Special Issue "Political Economy of Natural Disasters"

A special issue of Journal of Risk and Financial Management (ISSN 1911-8074). This special issue belongs to the section "Risk".

Deadline for manuscript submissions: 20 March 2022.

Special Issue Editor

Prof. Dr. Mohammad Reza Farzanegan
E-Mail Website
Guest Editor
Philipps-Universität Marburg, Center for Near and Middle Eastern Studies (CNMS), 35032 Marburg, Germany
Interests: political economy; development economics; empirical institutional economics; natural resource management

Special Issue Information

Dear Colleagues,

The topic of natural disasters, especially in the context of climate change, is increasingly becoming the focus of public and scientific attention. Developing a common understanding of the economic size of loss due to natural disasters in addition to sociocultural consequences may increase pressure for regulatory reforms in different sections and especially in construction and land management projects, public education, and disaster insurance systems. The role of natural disasters in the context of economic development has been widely discussed in literature, albeit with inconclusive results.

This Special Issue focuses on the broad topic of “Political Economy of Natural Disasters” and includes novel research on the socioeconomic and political effects of disasters such as earthquakes, drought, sandstorm, flood and COVID-19 pandemic, among others.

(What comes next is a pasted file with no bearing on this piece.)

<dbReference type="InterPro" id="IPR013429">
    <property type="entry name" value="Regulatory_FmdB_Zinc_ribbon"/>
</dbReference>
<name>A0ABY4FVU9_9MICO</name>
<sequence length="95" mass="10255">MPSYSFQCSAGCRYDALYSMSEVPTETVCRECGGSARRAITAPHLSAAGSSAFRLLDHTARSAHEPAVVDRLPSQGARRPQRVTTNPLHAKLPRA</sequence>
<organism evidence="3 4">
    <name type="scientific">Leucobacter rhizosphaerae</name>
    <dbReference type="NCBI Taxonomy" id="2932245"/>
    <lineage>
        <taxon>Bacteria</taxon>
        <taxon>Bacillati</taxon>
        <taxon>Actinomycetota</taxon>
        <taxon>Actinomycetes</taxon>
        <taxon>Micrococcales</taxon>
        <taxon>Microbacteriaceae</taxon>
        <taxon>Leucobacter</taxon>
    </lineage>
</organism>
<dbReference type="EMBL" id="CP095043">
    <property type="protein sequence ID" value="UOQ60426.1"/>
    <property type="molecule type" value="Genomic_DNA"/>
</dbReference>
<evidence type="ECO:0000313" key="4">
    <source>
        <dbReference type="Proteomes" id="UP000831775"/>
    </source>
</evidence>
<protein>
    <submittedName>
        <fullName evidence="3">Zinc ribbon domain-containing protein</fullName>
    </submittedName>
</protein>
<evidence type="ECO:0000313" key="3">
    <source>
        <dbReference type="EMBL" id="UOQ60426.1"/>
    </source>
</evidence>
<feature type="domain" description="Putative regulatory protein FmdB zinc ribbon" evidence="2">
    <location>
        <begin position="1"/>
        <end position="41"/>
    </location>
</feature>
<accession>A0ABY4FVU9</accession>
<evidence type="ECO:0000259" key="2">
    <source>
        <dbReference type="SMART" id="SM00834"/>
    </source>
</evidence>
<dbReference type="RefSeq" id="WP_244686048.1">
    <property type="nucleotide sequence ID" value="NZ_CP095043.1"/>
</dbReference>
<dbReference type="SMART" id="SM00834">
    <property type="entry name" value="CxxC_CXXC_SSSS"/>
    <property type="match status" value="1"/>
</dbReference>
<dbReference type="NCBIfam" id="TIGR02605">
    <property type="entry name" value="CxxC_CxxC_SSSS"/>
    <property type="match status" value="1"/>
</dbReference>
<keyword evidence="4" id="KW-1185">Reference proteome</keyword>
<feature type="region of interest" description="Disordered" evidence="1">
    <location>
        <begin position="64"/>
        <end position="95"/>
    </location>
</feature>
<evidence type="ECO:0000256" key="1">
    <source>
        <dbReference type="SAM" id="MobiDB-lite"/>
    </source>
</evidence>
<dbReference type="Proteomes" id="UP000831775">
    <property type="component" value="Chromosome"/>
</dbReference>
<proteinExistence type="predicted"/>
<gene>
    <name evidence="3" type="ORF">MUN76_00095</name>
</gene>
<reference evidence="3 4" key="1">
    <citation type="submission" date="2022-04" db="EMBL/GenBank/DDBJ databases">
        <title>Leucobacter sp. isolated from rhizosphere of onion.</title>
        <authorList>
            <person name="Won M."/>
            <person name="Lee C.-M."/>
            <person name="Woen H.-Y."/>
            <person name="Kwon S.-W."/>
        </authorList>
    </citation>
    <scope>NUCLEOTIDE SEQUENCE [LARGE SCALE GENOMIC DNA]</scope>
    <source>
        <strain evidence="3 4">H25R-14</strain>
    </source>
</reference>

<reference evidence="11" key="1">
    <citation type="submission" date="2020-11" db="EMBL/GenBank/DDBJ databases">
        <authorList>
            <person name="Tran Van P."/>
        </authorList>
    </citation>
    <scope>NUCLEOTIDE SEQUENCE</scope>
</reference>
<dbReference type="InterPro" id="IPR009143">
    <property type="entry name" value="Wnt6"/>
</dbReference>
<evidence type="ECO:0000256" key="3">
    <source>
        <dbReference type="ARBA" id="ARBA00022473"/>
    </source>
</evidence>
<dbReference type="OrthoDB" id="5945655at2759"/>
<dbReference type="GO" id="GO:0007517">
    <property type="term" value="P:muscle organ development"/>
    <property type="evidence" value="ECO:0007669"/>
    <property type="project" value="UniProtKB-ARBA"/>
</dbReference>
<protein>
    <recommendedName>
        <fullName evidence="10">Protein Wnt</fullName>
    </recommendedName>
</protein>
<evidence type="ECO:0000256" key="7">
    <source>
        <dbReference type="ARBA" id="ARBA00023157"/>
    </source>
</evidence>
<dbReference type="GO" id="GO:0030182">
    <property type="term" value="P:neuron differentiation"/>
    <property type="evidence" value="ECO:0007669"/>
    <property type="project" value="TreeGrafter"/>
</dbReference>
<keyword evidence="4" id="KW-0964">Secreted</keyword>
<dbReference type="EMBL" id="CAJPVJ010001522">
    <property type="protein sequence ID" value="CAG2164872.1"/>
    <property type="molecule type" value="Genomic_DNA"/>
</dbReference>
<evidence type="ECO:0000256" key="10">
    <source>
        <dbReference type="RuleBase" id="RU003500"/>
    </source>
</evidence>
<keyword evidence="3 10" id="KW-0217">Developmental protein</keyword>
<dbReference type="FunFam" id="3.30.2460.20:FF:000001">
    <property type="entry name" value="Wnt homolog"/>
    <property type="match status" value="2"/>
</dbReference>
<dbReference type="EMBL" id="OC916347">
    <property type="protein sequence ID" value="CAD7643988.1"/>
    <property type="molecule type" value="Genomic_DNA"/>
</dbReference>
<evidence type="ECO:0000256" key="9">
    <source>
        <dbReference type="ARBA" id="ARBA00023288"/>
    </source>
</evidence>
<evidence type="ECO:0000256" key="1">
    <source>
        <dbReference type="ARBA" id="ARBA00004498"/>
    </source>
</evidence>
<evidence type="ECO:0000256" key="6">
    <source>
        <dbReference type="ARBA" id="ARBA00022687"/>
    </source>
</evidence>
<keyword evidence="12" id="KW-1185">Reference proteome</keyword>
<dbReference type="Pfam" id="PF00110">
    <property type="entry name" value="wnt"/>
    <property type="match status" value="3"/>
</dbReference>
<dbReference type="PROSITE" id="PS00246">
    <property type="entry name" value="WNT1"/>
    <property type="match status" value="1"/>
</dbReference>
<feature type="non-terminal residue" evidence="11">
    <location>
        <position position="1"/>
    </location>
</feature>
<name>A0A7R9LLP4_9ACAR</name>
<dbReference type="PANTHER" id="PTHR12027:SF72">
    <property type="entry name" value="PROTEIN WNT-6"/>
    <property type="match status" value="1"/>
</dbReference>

We invite submissions of original research that meet our usual standards for rigor. Papers going beyond the narrow boundaries of economics (interdisciplinary approaches) are particularly welcome. The theoretical arguments should be supported by econometric tests and suggestive evidence. We also welcome review articles, policy and opinion pieces on natural disaster management, case studies, and replication studies of key works in the field of Political Economy of Natural Disasters.

Prof. Dr. Mohammad Reza Farzanegan
Guest Editor

Manuscript Submission Information

Manuscripts should be submitted online at www.mdpi.com by registering and logging in to this website. Once you are registered, click here to go to the submission form. Manuscripts can be submitted until the deadline. All papers will be peer-reviewed. Accepted papers will be published continuously in the journal (as soon as accepted) and will be listed together on the special issue website. Research articles, review articles as well as short communications are invited. For planned papers, a title and short abstract (about 100 words) can be sent to the Editorial Office for announcement on this website.

Submitted manuscripts should not have been published previously, nor be under consideration for publication elsewhere (except conference proceedings papers). All manuscripts are thoroughly refereed through a single-blind peer-review process. A guide for authors and other relevant information for submission of manuscripts is available on the Instructions for Authors page. Journal of Risk and Financial Management is an international peer-reviewed open access monthly journal published by MDPI.

Please visit the Instructions for Authors page before submitting a manuscript. The Article Processing Charge (APC) for publication in this open access journal is 1200 CHF (Swiss Francs). Submitted papers should be well formatted and use good English. Authors may use MDPI's English editing service prior to publication or during author revisions.

Keywords

  • Natural disaster hazard
  • Climate change
  • Flood
  • Earthquake